loony

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loonie

slang The Canadian dollar, specifically the one-dollar coin. (So called due to the picture of a loon, a kind of bird, on its front.) Primarily heard in Canada. For one loonie, this cup of coffee isn't half bad! The machine gave me a bunch of loonies as change for that twenty dollar bill.

loony

1. adjective, slang Crazy, eccentric, foolish, or senseless. A glib adaptation of the word "lunatic." Also spelled "looney" or "loonie." I think everyone is feeling a little loony after being cooped up in the car for so long. My siblings all think I'm a bit loony because I practice alternative medicine.
2. noun, slang A crazy, eccentric, foolish, or senseless person. We can't have a loony like that as our governor! Am I the loony here, or has everyone else just lost their minds? Because this is the most harebrained scheme I've ever heard.

loony bin

slang A psychiatric hospital or insane asylum. From a glib adaptation of the word "lunatic," the phrase is now considered tactless at best, extremely insulting at worst. Back in my grandfather's time, anyone suffering from severe depression or anxiety would have just been thrown in the loony bin, so people suffered in silence and in secret. When she joked about putting someone like my brother in the loony bin, I threw my drink in her face and walked out of the restaurant.
See also: bin, loony

loony

and looney and loonie
1. n. a crazy person. (From lunatic.) I’m beginning to feel like a loonie the longer I stay around here.
2. mod. crazy. That is a loony idea. Forget it.
3. mod. alcohol intoxicated. She’s acting a little loonie. Let’s get her home before she’s sick.

loonie

verb
See loony

loony bin

n. an insane asylum; a mental hospital. Today’s loony bins are far different from those of just a few decades ago.
See also: bin, loony

loony bin

Insane asylum. The word “lunatic” comes from the word for “moon”; madness was associated in many cultures with the effect of the phases of the moon on the human mind. From lunatic came loony, and loony bin was where insane people were incarcerated. The phrase is now considered insulting in the extreme, as are “booby hatch” (originally a covered passageway down a ship deck), “funny farm,” “drool academy,” and “foam rubber city” (a reference to padded cells).
See also: bin, loony
References in periodicals archive ?
Ashbery writes as one of the inheritors of the art of meandering, and he takes the loss of selfhood yet further, with his pronoun confusions, allusive looniness, and conceptual disorientations.
The looniness of this observation perhaps casts doubt on the entire enterprise here.
The author is a bit loose with such terms as "radical right," "evangelical Protestants," and "fundamentalists." At times he seems to link millions of responsible and conservative Christians with the looniness of a handful of extremists.
Will is the victim of what Percy sees as a common "mind-set" in the "deranged" twentieth century; Will, like many other "normal" people, suffers from a singular "looniness" that frustrates his efforts to "know who he is, what he believes, or what he is doing."(2) Percy believes that this cognitive frustration has its sources in the regnant Cartesian, scientistic epistemology of this century that encourages individuals like Will to assume the role of detached, objective observer and analyzer of physical phenomena as they attempt to know themselves, their environment, and their culture.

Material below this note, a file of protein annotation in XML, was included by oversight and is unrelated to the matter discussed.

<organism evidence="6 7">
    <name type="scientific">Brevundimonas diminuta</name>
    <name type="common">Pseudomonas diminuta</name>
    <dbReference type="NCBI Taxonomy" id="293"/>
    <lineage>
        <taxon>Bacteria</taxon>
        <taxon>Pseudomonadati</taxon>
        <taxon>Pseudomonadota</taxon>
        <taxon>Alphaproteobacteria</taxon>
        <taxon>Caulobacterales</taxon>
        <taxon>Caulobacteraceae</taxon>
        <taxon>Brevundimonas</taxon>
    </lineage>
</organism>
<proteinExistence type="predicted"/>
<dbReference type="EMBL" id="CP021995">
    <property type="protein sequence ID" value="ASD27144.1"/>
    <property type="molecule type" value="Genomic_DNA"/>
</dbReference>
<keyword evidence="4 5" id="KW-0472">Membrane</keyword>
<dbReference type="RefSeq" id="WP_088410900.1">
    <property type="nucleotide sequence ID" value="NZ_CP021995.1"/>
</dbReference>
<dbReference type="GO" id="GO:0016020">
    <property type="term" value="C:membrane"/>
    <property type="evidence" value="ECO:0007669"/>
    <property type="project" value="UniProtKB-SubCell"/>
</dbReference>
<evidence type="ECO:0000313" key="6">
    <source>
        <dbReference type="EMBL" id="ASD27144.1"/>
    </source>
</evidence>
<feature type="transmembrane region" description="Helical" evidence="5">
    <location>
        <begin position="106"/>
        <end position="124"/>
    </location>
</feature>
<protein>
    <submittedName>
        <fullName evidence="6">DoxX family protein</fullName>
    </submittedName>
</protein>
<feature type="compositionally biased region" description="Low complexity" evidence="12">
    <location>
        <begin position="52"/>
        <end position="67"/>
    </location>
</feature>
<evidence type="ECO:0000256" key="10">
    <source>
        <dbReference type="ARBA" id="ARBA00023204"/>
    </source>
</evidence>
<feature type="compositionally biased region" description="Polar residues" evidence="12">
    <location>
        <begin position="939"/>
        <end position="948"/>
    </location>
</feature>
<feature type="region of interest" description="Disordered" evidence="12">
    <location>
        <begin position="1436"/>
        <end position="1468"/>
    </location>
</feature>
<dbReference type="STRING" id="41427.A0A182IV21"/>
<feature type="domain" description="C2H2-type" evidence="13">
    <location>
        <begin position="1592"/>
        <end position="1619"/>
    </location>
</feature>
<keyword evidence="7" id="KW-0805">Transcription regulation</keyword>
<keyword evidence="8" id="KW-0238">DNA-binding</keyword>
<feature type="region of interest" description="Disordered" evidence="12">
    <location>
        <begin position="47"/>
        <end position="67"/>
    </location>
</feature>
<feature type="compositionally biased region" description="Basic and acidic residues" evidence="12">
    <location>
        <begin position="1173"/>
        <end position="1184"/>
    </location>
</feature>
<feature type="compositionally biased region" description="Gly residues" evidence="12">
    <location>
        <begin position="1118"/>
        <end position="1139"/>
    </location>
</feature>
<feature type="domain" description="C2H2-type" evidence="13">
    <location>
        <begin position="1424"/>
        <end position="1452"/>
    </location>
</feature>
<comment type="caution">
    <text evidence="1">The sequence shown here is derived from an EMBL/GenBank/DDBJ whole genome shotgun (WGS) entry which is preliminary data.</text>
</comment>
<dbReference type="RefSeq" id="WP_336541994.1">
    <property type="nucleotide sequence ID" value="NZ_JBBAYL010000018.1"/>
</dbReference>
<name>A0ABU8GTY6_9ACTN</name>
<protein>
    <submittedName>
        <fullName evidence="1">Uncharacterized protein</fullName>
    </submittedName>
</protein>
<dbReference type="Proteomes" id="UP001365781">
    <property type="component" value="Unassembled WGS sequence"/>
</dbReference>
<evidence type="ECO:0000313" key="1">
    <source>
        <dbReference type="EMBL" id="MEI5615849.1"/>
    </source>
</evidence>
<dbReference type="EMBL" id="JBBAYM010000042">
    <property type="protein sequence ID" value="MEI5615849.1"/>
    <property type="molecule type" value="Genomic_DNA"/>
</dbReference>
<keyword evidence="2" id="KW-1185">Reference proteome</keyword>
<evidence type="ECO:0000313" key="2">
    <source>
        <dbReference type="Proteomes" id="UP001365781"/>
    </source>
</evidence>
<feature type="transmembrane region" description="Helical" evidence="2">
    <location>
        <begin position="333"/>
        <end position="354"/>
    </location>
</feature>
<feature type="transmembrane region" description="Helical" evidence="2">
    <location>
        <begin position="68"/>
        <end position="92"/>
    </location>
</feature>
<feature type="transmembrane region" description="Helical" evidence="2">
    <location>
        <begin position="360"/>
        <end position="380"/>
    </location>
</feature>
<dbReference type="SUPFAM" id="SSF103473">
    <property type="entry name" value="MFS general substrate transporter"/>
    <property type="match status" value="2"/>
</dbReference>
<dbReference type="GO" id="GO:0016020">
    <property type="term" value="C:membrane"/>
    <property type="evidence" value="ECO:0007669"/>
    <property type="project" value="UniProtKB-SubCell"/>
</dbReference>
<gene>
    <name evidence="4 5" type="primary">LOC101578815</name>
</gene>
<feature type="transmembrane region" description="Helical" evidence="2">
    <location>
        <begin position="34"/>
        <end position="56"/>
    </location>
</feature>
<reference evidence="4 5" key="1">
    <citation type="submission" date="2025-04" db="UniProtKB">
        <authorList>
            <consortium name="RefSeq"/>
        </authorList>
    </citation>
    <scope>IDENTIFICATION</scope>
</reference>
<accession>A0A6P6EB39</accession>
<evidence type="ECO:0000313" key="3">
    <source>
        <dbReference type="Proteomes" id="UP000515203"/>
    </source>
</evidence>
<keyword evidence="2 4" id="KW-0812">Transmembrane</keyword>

Robert Welch's "looniness" included calling President Dwight D.
My first therapist welcomed all this as evidence of my mother's looniness and my own consequent victimization.
invasion in 1983, though in the mid-1970s reporters occasionally discussed the looniness of Prime Minister Eric Gairy, an accomplished bartender whose pet interests included extraterrestrial life, UFOs and yoga.
And Grant pulls it off, with his own kind of looniness and breathtaking comic timing, as well as his infections romantic ardor.
A FEW weeks ago someone left a copy of a new book on my desk, The Looniness of the Long Distance Runner.
But the mix of stereotypical Irish looniness (with some great one-liners it has to be said) and tragedy, is an uneasy one which doesn't quite work.
Only a period of great prosperity, with its high tolerance for general looniness in taking the wrong people and the wrong issues seriously -- think only of Tina Brown and her new magazine Talk -- could accept Francione's idea that gorillas should be regarded as persons.
THANKFULLY, Ireland as a country has not descended as far as the United States into the looniness of political correctness.
The moral would seem to be that making public those sought-after secret documents does not always solve the riddles of history; sometimes, they reveal only the looniness of our leaders.
Will is the victim of what Percy sees as a common "mind-set" in the "deranged" twentieth century; Will, like many other "normal" people, suffers from a singular "looniness" that frustrates his efforts to "know who he is, what he believes, or what he is doing." (2) Percy believes that this cognitive frustration has its sources in the regnant Cartesian, scientistic epistemology of this century that encourages individuals like Will to assume the role of detached, objective observer and analyzer of physical phenomena as they attempt to know themselves, their environment, and their culture.
And Football Association chief executive Adam Crozier has proved that even an advertising guru who forged his reputation at Saatchi & Saatchi as a man who could sell a meat pie at a vegetarian convention can end up looking like a right prune when it comes to dealing with the looniness which surrounds England's football team.